Can Biomimetic Dentistry Prevent Root Canals? Dentist Explains
For as long as mankind can remember, teeth have been the hardest substance found in the human body as long as they are well cared for. Of course, even with the best dental hygienic practices, a person can still encounter issues with their pearly whites.
This can range from requiring a cleaning, filling, extraction, crown installation, or root canal. But because humans now live in the 21st century, certain innovations now allow for procedures that are considerably less invasive than what others would consider as old-fashioned dental procedures. Nowadays, patients can rely on biomimetic dentistry instead of using traditional ‘drill and fill’ type dentistry like the preventable type of root canals.
Biomimetic Dentistry at its Core
Teeth are at their strongest when in their natural form; this is the primary principle behind biomimetic dentistry. According to the dentists, there are two main advantages of this principle. The first is the long-term promotion of teeth conservation for dental health and the second is to help reduce the financial costs brought about by treatment.
Due to its rising popularity, many dentists are now turning to biomimetic dentistry in an effort to provide their patients with procedures that are designed to be minimally invasive and geared towards the protection of a patient’s teeth. This is done in the hopes of mimicking the original function, form, and aesthetics of a patient’s teeth.
According to dental experts, biomimetics is chiefly the study of a biological system’s structure and function. Biomimetic dentistry is specifically the use of the tooth as the model for designing and engineering material that is needed to replace a tooth structure that is diseased or simply missing.
Furthermore, dental research on the subject of biomimetic dentistry states how traditional dental practices in the past resorted to more invasive means when it comes to restoring badly chipped teeth or ones that suffered major decay.
Whenever invasive procedures are done, dentists end up cutting away some natural, healthy teeth in order to make way for a crown. While a crown procedure is sometimes necessary, better alternatives can be implemented most of the time. Advancements in bonding techniques and modern adhesion methods have now allowed dentists to perform procedures in a more conservative manner. The end result is great for the patient’s tooth and their finances.
Inner Workings of Biomimetic Dentistry
The treatment of large cavities in teeth and the prevention of root canals are just some of the useful implementations of biomimetic dentistry, particularly when dealing with infected or badly decayed teeth. For instance, in a standard root canal procedure, the infected or inflamed soft center or pulp of the tooth is extracted. The internal part of the tooth is then cleaned and properly disinfected. Then a rubbery material is used to fill and seal the tooth before the crown is installed.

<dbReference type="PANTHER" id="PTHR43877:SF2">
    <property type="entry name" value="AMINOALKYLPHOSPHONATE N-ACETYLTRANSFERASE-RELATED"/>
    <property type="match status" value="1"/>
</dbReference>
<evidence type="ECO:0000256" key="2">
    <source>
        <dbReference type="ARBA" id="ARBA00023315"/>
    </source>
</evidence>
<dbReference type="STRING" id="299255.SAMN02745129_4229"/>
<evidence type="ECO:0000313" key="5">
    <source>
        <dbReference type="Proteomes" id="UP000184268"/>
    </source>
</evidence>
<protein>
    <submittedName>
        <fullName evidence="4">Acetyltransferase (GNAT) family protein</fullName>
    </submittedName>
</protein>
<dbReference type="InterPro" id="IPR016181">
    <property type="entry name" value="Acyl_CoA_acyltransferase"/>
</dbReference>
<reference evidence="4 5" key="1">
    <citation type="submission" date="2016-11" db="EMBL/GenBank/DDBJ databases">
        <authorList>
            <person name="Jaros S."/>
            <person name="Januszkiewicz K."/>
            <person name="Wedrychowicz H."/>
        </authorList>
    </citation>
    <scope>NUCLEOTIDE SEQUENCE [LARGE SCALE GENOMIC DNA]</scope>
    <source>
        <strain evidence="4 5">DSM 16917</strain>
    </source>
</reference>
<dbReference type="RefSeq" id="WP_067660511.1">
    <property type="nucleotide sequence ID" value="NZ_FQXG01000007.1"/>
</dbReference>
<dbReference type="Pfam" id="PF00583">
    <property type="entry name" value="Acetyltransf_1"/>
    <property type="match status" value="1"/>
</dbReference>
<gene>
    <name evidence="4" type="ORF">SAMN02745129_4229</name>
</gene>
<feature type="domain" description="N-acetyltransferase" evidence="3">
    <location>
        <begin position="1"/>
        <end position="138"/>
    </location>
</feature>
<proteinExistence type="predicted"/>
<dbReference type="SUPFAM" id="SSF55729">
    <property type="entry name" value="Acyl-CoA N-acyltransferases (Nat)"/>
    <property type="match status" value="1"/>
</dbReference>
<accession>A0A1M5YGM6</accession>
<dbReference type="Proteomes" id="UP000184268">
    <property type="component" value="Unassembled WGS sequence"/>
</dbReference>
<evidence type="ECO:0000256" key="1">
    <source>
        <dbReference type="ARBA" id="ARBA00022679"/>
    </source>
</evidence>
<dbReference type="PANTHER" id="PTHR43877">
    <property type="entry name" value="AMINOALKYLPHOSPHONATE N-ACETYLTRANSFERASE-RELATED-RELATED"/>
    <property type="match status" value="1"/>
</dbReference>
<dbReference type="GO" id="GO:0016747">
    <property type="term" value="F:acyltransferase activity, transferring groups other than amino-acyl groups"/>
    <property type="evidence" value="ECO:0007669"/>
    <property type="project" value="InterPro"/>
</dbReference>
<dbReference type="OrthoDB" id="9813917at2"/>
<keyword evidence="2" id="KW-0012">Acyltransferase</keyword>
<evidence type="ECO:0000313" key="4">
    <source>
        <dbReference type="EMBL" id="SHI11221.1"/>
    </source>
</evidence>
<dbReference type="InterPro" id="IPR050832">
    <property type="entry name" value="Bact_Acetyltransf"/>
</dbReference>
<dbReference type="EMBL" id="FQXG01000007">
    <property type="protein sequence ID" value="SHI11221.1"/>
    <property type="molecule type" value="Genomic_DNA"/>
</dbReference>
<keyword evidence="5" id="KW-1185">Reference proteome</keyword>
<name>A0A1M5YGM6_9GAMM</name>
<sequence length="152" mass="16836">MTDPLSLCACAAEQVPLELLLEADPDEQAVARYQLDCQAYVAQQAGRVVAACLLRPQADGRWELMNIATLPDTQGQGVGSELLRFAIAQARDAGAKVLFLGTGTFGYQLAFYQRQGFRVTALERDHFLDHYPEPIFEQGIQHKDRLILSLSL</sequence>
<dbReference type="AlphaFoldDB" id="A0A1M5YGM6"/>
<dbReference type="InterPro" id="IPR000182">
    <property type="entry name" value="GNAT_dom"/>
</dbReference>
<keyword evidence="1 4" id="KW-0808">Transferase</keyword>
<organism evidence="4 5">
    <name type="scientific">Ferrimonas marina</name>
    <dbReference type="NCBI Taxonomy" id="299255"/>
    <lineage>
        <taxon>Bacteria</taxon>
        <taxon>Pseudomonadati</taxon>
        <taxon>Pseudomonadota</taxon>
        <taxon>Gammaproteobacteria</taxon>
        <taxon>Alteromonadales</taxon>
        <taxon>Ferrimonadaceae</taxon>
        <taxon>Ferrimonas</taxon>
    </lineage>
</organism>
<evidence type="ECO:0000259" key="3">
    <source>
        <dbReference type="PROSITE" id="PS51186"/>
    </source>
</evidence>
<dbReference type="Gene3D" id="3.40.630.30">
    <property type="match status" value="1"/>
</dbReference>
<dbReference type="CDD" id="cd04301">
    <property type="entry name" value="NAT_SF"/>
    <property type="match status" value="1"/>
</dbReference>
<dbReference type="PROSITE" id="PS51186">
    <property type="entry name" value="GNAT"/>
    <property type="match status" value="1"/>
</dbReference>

On the other hand, cosmetic dentists who use biomimetic methods will clean the decay but will stop upon reaching the tooth’s nerve. A small portion of decay is left before the nerve is sealed, provided that the patient involved in the procedure is asymptomatic (i.e. does not experience any pain). Dental practitioners who favor the biomimetic techniques are well aware that the process goes beyond the norm. However, as long as all the decay is cleaned out of the peripheral feeling zone, dentists will be able to manually build back up a tooth structure that is looks and feels like a healthy tooth. The dentist ‘build’ a tooth by ‘mimicking’ what the original tooth looked like. It’s part art and part science.
Eliminating Bacterial Growth in Decaying Teeth
In essence, dentists are able to simply seal the nerve with the utilization of layering techniques through the use of porcelain restorations and composites. Previous studies have shown that the process effectively cuts any progress of decay since it is sealed off from receiving any form of nutrients.
Since cavities are caused by bacteria, it is only logical to cut off its supply of nutrients. In this case, sugar and oxygen are bacteria’s main food sources. Without them, they remain dormant or they die. The use of innovative methods can now help prevent a larger percentage of cavity filled teeth from needing root canal procedures or crowns.
The Patient-Centric Approach to Biomimetic Dentistry and Preventing Root Canals
Thanks to the modern and cost-effective techniques that biomimetic procedures offer, dentists are now able to provide a patient-oriented approach that prioritizes the tooth’s strength above all else. However, the practice of biomimetic dentistry has yet to be recognized formally as a specialty and is currently considered as an alternative application to certain types of general dentistry procedures. Unfortunately for this, many insurances don’t cover Biomimetic Dentistry procedures.
The general premise of biomimetic dentistry is to ensure that the tooth being fixed gets layers rebuilt into it. The entire goal of the practice is to rebuild a tooth that looks and functions like one rather than just aesthetically appearing to be one.
Dental practices are now moving towards methods and procedures that are becoming less invasive. Simply put, this is the RIGHT THING TO DO. More and more dentists and patients are determined to ‘preserve’ rather than ‘destroy’ what nature provided.